UPSC Notes for Indian Geography [NCERT] – Major Soil Types in India:
Soil – Introduction:
Soil is the mixture of rock debris and organic materials which develop on the earth’s surface and which can support the growth of plants. The various agents of gradation and weathering acts on the parent rock to produce a thin layer of Soil. The major factors affecting the formation of Soil are:
- Relief (Relief means the Topography of the Area)
- Parent Material
- Climate of the place
- Vegetation and other life-forms
- TIME (major factor)
Soil is arranged in various layers from the surface to earth’s crust. This arrangement of Soil Layers is called as the Soil Profile. The layers of Soil are called as Horizons. There are 3 major Soil Horizons:
- Horizon A – It is the Topmost zone. Organic material is very well mixed with the mineral matter, water and nutrients.
- Horizon B – It is the middle layer and is the transitional layer between Horizon A and Horizon C. It contains the matter derived from layer below as well as the layer above.
- Horizon C – This layer has loose parent material. This layer forms the first step in the formation of Soil.
- Below these layers is the Rock known as BEDROCK or Parent Rock.
Major Soil Types in India:
Following Soil Types are present in India.
- covers largest area (around 40%) in India.
- Highly Fertile soil.
- Rich in Organic matter and Potash but deficient in Phosphorous.
- Color – Light gray to Ash gray.
- Areas where Present- Northern Plains and River Valleys, some parts of Gujarat and Rajasthan, Eastern coast deltas.
- It contains calcareous formations known as Kankars.
- Two different types of alluvial soils: Khadar and Bhangar.
- Khadar is the new alluvium which is deposited by the floods annually.
- Bhangar is the old alluvium which is present away from flood plains.
Red and Yellow Soil:
- covers second largest area (around 18.5%) in India.
- present in area of low rainfall in eastern and southern Deccan Plateau.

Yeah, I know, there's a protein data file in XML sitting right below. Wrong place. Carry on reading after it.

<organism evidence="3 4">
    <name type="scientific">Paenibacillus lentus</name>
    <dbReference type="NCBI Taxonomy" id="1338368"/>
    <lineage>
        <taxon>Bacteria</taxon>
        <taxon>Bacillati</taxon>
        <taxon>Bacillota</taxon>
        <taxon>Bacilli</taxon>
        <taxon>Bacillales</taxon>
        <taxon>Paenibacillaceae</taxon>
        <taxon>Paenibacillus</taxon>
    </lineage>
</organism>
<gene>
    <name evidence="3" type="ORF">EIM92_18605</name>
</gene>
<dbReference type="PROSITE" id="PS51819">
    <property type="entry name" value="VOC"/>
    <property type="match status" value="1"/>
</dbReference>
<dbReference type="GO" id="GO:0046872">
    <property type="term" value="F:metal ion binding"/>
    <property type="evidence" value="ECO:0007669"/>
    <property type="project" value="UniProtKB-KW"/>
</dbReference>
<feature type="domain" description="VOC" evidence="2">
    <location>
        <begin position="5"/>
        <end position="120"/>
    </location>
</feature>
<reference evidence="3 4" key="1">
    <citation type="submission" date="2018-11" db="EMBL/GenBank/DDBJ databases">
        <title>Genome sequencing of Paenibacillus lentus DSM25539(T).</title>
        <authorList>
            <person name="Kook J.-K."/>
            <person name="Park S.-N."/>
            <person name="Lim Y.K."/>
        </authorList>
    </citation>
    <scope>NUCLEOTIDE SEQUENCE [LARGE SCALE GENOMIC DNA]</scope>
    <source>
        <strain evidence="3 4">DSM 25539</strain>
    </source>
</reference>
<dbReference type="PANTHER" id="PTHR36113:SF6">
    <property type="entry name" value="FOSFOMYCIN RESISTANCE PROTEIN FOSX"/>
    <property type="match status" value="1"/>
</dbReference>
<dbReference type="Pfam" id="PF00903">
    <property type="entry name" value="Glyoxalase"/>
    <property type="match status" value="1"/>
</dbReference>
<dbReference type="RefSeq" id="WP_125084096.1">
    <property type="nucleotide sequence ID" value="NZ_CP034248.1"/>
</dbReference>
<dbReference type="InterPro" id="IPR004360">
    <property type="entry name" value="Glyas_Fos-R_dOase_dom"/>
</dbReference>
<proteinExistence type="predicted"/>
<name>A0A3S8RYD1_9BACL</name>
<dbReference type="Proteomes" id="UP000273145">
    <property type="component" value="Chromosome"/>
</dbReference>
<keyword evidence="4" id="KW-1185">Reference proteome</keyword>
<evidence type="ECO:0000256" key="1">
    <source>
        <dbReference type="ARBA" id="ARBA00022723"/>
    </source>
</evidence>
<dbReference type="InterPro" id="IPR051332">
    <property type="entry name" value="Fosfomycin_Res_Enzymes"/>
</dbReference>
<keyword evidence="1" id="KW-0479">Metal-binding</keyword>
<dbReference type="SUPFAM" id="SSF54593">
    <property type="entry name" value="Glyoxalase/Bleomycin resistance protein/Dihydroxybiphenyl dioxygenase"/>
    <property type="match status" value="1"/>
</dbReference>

- Areas where Present – Tamil Nadu, Andhra Pradesh, Kerela, Karnataka, Southern Maharshtra, Chhatisgarh, Kharkhand, Odisha and some parts of U.P
- Develops on igneous rocks.
- Soil is Red in color due to high content of iron in the rocks.
- It appears in Yellow color when hydrated.
- Poor in nitrogen, humus and phosphorous.
- Also known as Regur or Black Cotton Soil.
- parts of Rajasthan, Gujarat, M.P, Maharshtra, Andhra Pradesh and Tamil Nadu. Also present in Godavari and Krishna deltas.
- rich in Iron, Alumina, magnesia and lime.
- poor in nitrogen and phosphorous.
- impermeable nature. It does not absorb water easily.
- It swells when wet and shrinks when dried. So, a kind of Self-Ploughing occurs in this soil.
- Color- deep Black to Gray.
- Present in the areas with High Rainfall and High Temperature.
- Areas where found – Tamilnadu, Kerela, Karnataka, M.P. Hilly areas of Odisha and Assam.
- Rich in Iron oxide and aluminum compounds.
- Poor in Organic matter.
- Suitable for crops like Cashew nut.
- Leaching of Lima and Silica occurs due to high rainfall.
- Characteristic soil of Western Rajasthan.
- Color – Red to Brown.
- Sandy in structure and Saline in nature.
- Kankar layer is present which prevents infiltration of water.
- Found in Dry areas.
- Lack moisture and Humus.
- Generally found in Arid , semi-Arid or waterlogged and Swampy areas.
- contains large proportion of Sodium, Magnesium and potassium. Hence It is infertile.
- Found in western Gujarat, deltas of eastern coast, and in Sunderbans areas of West Bengal.
- Excessive Irrigation also causes Soil to become Saline.
- Gypsum is added to solve the problem of salinity.
- Found in High Rainfall and High Humidity.
- Rich in Organic Matter. about 40 to 50% is the organic matter.
- Peaty soils are heavy in nature and black in color.
- found in coastal parts of Tamil Nadu, Odisha, West Bengal, Norther parts of Bihar and southern Uttaranchal.
- Found in forests and snow-bound areas of Himalayas.
- In lower valleys, it is fertile.
- In Himalayas, they are acidic and have low Organic matter.
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